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Hallsville ISD, industry reps celebrate CTE programs

By Bridget Ortigo
Dec. 27, 2017 at 4 a.m.

Hallsville High School culinary arts students Aischa Jackson, left, Jayden Wellman, center and Corbyn Muse, back, serve food to guests Dec. 19 during Hallsville ISD's annual Career and Technology Education  Advisory Luncheon honoring its industry and business partners.

East Texas business and industry leaders gathered at Hallsville High School on Dec. 19 to be honored by the district's Career and Technology Education students and staff during its annual CTE Advisory Luncheon.

Representatives from Longview Regional Medical Center, Texas Eastman Chemical Co., LeTourneau University, Kilgore College, Pegues Hurst Ford Motor Co. and Drake Real Estate, who all partner with the district to serve on its CTE advisory council, heard a state of the program address and also received thanks for their support.

"It really takes a village," Hallsville ISD CTE Director Kathy Gaw said. "We can't do what we do in our CTE department if we don't know what the community is wanting and needing and that's where our council comes in."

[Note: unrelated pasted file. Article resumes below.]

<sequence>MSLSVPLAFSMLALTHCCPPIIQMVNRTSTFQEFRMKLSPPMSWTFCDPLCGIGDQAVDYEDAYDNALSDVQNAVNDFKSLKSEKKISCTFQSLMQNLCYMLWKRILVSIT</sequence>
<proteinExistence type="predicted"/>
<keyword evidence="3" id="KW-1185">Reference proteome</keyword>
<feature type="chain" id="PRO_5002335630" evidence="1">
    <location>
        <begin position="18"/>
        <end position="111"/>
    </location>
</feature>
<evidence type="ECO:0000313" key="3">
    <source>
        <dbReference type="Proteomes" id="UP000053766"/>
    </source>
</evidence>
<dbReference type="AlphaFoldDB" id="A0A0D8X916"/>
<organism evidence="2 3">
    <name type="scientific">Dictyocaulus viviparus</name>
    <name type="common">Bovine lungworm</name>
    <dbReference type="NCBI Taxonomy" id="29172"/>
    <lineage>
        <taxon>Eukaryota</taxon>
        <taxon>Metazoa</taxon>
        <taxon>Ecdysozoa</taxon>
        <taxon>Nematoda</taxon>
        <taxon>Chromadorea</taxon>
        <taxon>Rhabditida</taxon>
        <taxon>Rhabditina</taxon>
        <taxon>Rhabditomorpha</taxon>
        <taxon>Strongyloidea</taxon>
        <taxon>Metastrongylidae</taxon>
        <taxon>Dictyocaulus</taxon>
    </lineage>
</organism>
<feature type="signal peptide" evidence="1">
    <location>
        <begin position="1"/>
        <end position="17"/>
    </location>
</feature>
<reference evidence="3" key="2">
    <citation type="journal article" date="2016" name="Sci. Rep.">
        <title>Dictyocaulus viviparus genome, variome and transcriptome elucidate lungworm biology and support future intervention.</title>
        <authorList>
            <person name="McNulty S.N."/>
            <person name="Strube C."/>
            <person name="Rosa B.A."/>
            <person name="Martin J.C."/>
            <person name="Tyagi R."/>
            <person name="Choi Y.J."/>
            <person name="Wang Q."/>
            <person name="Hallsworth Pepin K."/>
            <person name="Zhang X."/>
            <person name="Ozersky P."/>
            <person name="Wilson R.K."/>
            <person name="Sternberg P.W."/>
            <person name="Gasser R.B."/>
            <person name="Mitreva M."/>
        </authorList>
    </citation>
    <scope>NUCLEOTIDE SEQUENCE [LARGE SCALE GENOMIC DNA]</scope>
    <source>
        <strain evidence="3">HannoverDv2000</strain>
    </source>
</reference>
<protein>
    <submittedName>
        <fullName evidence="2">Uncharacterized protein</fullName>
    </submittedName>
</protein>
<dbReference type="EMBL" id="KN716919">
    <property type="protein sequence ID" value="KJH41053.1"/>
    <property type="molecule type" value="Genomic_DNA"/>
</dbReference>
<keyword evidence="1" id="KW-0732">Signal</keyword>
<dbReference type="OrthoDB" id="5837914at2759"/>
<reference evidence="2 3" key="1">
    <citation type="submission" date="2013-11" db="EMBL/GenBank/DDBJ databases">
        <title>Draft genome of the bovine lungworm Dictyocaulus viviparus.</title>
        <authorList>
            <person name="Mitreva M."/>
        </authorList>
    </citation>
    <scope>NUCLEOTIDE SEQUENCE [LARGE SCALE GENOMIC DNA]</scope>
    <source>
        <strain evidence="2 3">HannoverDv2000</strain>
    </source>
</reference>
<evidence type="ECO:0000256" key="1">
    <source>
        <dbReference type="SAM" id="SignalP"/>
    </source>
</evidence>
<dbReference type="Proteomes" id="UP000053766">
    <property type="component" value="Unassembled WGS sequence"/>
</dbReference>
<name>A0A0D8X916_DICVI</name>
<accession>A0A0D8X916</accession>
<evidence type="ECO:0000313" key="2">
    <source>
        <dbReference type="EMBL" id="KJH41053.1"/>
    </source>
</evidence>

Gaw said the district's CTE programs, such as its agriculture, culinary arts, floral design, process technology, aviation and medical terminology programs, benefit from practicum courses that allow the students to gain first hand experience outside of the classroom.

"We look to our local businesses and industries to see the current trends, that's how we came up with the process technology program with Eastman and Kilgore College," she said. "They tell us what programs are truly needed here locally."

The district's aviation program in conjunction with LeTourneau University is one of its newest programs and the culinary arts program recently received an update this year with a new instructor, uniforms and curriculum focus.

"This year one of our students designed new uniforms so we can all have that clean, professional look and we are focusing more on taking culinary arts away from the traditional home ec course and switching to a more industry driven curriculum so we can prepare our students for the workforce," Hallsville High School culinary arts instructor Jordan Hallum said.

"We are focusing on farm to table, making things from scratch and focusing on current trends in the industry. If we prepare our students for the workforce, they can become more career driven and use culinary arts to become anything from a traditional chef to managing the front of the house at a restaurant."



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